Tuesday, July 9, 2013

Kelly Williams Brown to be Keynote at Willamette Writers Conference

“From Here to There: Write Like It’s Your Job”

Kelly Williams Brown started with a blog (now with 140,000 followers), a dream and a manuscript. In 2011 she attended the Willamette Writers Conference, landed an agent, and then watched her book, Adulting: How to Become a Grown-Up in 468 Easy(ish) Steps, sell at auction. It was published in May 2013. In the fall of 2012, Adulting was also sold to Hollywood for a TV comedy (JJ Abrams’ Bad Robot Productions/ Warner Bros TV with a put-pilot at Fox).

Brown will be the Keynote speaker at the Willamette Writers Award Banquet on August 3 at 7 p.m. sharing her experiences and tips. The banquet will be in the Mt. Hood Ballroom at the Airport Sheraton Hotel in Portland. Doors open with a no-host bar at 6:30. Tickets must be purchased in advance through Willamette Writers for $45 per person.

Brown graduated from Loyola University, New Orleans in 2006. An author, journalist, and copywriter, she lives in Portland Oregon.

About Willamette Writers: Willamette Writers is the largest writers’ organization in Oregon and one of the largest in the United States. Founded in Portland in 1965, it has grown to over 1,800 members with branches in Southern Oregon, Mid-Valley, Salem and the Oregon Coast, and the Cynthia Whitcomb Writing House in West Linn. More detailed information is available at www.willamettewriters.com or by calling 503-305-6729.

Sunday, July 7, 2013

Author's Road Interviews Tom McGuane

Tom McGuane

Writer #34

Most of us have a favorite cowboy movie, one of the greats like Rio Bravo, Shane, perhaps one of the versions of True Grit or the ever amusing, Three Amigos. And of course endless arguments have been waged at high noon in many a saloon over which was best.

But for me, two favorites stand tall above all others. To me, all other westerns wore a black hat when the 1976 classic, Missouri Breaks hit the screens. Directed by Arthur Penn and starring Jack Nicholson and Marlon Brando with a herd of other famous actors, this strange tale about horse thieves and land barons ended all debate for me about what Western was best.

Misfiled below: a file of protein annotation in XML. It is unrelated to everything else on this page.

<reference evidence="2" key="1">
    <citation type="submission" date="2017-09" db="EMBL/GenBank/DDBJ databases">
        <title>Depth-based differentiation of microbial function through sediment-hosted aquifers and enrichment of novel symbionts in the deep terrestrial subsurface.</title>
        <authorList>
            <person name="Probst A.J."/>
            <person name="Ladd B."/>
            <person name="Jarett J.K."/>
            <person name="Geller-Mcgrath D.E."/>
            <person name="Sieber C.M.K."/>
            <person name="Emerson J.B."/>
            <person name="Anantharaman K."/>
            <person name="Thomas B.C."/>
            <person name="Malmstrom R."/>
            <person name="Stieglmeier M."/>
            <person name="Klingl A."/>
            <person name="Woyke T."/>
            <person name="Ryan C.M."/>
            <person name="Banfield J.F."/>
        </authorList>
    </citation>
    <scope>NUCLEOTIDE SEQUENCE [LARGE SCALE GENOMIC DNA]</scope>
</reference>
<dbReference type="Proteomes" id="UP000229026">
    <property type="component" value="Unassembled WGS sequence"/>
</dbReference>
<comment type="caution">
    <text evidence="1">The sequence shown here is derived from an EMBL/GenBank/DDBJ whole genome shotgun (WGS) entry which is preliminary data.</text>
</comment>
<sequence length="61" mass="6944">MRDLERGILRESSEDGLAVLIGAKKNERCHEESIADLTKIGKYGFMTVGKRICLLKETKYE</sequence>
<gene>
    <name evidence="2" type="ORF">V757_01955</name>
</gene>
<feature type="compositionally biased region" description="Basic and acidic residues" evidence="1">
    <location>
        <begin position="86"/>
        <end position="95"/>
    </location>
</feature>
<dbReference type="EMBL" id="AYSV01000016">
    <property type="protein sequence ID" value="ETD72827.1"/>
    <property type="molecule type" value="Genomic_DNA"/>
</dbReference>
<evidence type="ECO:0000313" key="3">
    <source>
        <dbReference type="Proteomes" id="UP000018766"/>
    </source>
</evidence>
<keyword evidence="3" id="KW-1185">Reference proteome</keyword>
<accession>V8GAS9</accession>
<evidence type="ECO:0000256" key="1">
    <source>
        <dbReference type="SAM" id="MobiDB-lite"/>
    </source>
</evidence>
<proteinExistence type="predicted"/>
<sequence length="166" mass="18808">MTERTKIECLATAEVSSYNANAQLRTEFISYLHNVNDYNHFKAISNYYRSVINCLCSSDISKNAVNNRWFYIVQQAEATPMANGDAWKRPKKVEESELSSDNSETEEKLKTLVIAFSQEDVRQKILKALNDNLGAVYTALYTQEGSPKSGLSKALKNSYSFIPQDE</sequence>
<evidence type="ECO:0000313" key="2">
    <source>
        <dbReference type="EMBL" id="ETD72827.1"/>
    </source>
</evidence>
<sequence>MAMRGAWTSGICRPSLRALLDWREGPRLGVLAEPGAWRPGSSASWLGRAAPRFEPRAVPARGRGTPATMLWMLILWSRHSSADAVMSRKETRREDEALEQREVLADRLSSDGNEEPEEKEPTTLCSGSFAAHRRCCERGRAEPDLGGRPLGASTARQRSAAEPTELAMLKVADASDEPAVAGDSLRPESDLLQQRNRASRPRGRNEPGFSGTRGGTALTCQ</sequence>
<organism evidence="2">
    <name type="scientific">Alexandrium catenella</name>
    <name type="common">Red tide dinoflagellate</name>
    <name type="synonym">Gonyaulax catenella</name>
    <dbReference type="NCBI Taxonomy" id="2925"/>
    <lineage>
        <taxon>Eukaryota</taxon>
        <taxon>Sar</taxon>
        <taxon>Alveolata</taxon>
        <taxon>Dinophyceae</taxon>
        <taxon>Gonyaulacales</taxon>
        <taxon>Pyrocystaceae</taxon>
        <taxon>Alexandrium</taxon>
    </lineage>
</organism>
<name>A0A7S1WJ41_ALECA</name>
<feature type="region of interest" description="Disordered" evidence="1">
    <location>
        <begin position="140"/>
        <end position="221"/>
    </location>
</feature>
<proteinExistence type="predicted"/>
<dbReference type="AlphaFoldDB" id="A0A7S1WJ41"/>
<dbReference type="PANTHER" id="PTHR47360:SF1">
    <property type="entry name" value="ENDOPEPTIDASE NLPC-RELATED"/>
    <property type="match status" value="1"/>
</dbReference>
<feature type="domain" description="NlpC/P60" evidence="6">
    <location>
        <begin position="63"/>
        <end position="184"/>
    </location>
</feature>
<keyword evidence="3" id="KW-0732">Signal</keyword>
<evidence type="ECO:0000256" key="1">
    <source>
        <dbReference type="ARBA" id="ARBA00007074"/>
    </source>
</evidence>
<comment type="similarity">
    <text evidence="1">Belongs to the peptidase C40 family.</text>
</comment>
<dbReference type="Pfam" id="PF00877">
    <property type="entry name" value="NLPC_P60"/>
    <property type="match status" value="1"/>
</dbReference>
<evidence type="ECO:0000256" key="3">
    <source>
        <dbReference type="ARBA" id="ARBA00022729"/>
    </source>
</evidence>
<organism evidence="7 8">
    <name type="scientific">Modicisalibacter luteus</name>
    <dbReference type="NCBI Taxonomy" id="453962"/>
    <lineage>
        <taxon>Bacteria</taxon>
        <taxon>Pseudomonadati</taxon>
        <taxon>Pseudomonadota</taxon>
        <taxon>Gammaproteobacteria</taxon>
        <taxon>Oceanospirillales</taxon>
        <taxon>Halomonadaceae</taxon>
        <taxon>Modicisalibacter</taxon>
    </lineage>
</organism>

And a few years later, over the horizon loped along the classic, Tom Horn, (“I ain't never ete a bug that big before….”) one of Steve McQueen’s last movies.

And both were written (Tom Horn was co-written) by a real-life Montana cowboy, Tom McGuane. He's a master storyteller and writer who is a Wallace Stegner Fellow, a member of the American Academy of Arts and Letters, leaden with arm-loads of other literary awards -- and he's in both the National Cutting Horse Association Hall of Fame and the Fly Fishing Hall of Fame.

Come on you scribblers and cowboy wanna-bes, top that!

So it was most exciting and a great honor when McGuane invited us to visit him at his ranch in the wilds of Montana, and to sit in his writing studio to chat with him about his life as a reader and a writer of novels, short stories, and of course screenplays.

And it with great pride that we share with you the results of that chat, and the insights and remembrances that he shared with us on that warm summer day.

George & Salli

Our next interview: Jean Auel

The Authors Road

Thanks for . . .

. . . joining us . . .

. . . on the road!